Liza B. Zimmerman on Walla Walla’s shifting terroir in SOMM Journal.

Jonathan Lipsmeyer discovers which grapes are allowed in Bourgogne Rouge — and it’s not just Pinot Noir.

With both wine o’clock and beer o’clock being accepted by the Oxford Dictionaries Online last month, Regan Hofmann takes a look at how our official drinking lingo has evolved over the last decade in Punch.

Wines & Vines looks at weed’s effect on wine sales.

In Eater, “A Guide to New York’s Natural Wine Bars & Neo-Bistros.”

According to Smithsonian, Crimean officials are suing Putin for drinking a 240-year-old bottle of wine.

In Imbibe Magazine, Andy Chabot, wine director at Blackberry Farm, has a few fall wine tips to offer.

1WineDude Joe Roberts comments on “Pennsylvania’s Latest Attempt to Alienate Its Wine Lovers.”

In Wine Spectator, Tim Fish tastes a vertical of Napa’s Schramsberg Vineyards back to 1965.

Daily Wine News: Wine at Starbucks

Posted by | Posted in Wine News | Posted on 09-23-2015

A look at Starbucks' new evenings program. (Source: Starbucks)

A look at Starbucks’ new evenings program. (Source: Starbucks)

Elin McCoy tastes all the wines at Starbucks’ new evenings program and offers her thoughts in Bloomberg Business. “A chalkboard behind the bar announces the day’s featured wine-and-food pairing—Malbec with truffle mac and cheese. (Which, I discover, is a terrible combo.)”

In Le Pan Magazine, Alain Julien on Champagne’s forgotten varieties, and how rising temperatures could cause them to thrive.

In Decanter, Jane Anson reports on the 2015 Bordeaux red harvest.

Tim Hall offers a report of 2015 in Champagne in Jancis Robinson’s Purple Pages.

In the Sacramento Bee, Mike Dunne profiles George Radanovich, who served in Congress from 1995-2011, and is now making wine for his “1000 Vines” label in Mariposa.

“Bill Leigon, president of Jamieson Ranch Vineyards since February 2013, purchased the Napa Valley wine brand from Colorado-based investment company Madison Vineyard Holdings,” reports Wines & Vines.

In Eater, Levi Dalton on “Unicorn Wine,” a new category of wine taking hold in Manhattan—the once in a lifetime bottles that every sommelier dreams of drinking, and bragging about, before they die.

In Food & Wine, Ray Isle talks with William Shatner about his new wine show, Brown Bag Wine Tasting.

Zach Geballe reviews Wine Folly: The Essential Guide to Wine in Seattle Weekly.

“Legacy of Jackass Hill” takes top prize in 2015 Wine Spectator Video Contest.

Daily Wine News: Bet on Burgundy

Posted by | Posted in Wine News | Posted on 09-22-2015

Vineyard in Burgundy (Source: Wikimedia)

Vineyard in Burgundy. (Source: Wikimedia)

Andrew Jefford reports on the 2015 wine harvest from Burgundy in Decanter. “Burgundians are by nature a modest lot, and resist the extravagant early claims to which Bordeaux is prone, but let’s say that it is at least possible than the 2015 vintage in the Côte d’Or will be a very great one. Start saving now.”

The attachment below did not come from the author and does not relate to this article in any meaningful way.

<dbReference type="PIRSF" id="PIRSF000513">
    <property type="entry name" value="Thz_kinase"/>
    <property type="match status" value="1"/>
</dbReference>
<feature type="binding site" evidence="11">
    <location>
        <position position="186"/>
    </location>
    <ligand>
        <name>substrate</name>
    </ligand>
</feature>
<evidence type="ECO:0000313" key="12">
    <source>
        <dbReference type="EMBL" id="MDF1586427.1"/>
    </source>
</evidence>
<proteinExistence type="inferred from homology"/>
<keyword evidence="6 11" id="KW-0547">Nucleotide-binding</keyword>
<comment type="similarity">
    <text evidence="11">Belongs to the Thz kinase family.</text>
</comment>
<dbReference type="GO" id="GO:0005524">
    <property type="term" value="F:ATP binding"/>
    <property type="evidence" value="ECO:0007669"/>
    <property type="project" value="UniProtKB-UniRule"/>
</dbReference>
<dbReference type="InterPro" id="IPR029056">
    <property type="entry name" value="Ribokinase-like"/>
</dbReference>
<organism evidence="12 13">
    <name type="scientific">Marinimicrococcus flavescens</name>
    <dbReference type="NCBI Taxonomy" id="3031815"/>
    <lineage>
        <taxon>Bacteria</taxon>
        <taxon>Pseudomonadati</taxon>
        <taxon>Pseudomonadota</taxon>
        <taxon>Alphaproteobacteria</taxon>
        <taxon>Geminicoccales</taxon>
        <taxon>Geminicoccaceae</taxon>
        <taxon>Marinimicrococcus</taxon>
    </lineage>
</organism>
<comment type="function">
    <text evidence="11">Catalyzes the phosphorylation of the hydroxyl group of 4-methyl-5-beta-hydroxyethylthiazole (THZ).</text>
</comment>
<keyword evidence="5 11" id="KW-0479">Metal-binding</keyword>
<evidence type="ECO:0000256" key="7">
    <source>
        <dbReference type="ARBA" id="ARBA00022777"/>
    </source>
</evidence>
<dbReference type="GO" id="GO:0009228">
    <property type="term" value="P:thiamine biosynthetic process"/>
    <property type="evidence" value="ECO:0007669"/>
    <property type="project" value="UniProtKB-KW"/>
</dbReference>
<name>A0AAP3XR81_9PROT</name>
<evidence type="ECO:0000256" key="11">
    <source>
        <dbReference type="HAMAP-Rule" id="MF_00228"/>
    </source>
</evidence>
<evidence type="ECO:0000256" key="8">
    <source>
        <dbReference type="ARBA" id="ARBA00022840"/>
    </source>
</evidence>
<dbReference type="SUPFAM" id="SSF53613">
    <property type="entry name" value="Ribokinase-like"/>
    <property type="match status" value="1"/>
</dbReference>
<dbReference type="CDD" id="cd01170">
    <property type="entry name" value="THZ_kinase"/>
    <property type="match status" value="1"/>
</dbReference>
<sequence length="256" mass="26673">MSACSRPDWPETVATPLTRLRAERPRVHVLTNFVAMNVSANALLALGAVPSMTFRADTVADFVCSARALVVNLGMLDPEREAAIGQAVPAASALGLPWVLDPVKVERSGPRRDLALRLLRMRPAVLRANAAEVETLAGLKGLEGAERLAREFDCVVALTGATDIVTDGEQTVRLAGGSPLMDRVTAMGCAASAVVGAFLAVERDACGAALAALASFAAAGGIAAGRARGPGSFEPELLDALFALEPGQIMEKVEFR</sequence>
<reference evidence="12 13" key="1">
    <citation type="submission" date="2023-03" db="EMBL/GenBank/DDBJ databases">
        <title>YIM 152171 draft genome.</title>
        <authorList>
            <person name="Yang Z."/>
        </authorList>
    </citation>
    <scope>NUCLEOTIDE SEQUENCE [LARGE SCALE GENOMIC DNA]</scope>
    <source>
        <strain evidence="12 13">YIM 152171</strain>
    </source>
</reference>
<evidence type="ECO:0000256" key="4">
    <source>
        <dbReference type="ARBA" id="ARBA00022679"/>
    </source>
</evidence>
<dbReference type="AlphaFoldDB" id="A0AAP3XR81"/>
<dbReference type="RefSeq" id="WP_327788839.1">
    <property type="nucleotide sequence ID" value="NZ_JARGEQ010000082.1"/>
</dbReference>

In Wine Spectator, Robert Camuto visits Tuscan legend Paolo De Marchi, who has studied everything from Sangiovese genetics to hornet guts in hopes of understanding Chianti.

Is this a good time to buy Bordeaux?” asks Adam Lechmere in Le Pan Magazine.

In Palate Press, W. Blake Gray explores Portugal’s Tejo region, which changed its name from “Ribatejo” in 2010.

VinePair catches up with Jancis Robinson about wine apps, scores, and her newly released 4th edition of The Oxford Companion to Wine.

In the Oregonian, Dana Tims profiles Jimmy Leyden, the 94-year-old winemaker of Courting Hill Vineyards in Oregon.

Tyler Colman comments on Playboy’s video, in which sommelier Patrick Cappiello tastes boxed wines. “While it makes for a good segment, I wish that P. Cap had used his place of power and influence to praise the format itself.”

After being touted as perhaps the best first growth on the strength of its points and prices two years ago, is Haut-Brion finally moving into the limelight? Rupert Miller investigates in the Drinks Business.

In the World of Fine Wine, Frank Ward considers the affinities between wine and music, and suggests wines to pair with the seven symphonies of David Matthews.

In Condé Nast Traveler, Krisanne Fordham reviews airline wine lists.

Daily Wine News: A Rosé That Lasts

Posted by | Posted in Wine News | Posted on 09-21-2015

“There aren’t many wine names as resonant as Domaine Tempier Bandol…”

Jancis Robinson features the wines of Domaine Tempier Bandol. “Tempier’s garrigue-scented pink wine is so popular that it runs out long before the next vintage is available, and yet it is one of the world’s few rosés seriously worth ageing – for decades in some cases.”

“Noël Verset, whose perseverance laboring in the steep, granite vineyards of Cornas, in the Rhône Valley of France, helped the Cornas appellation survive to be discovered by a new generation of wine lovers, died on Sept. 11 in Guilherand-Granges, France. He was 95.” In the New York Times, Eric Asimov writes an obituary.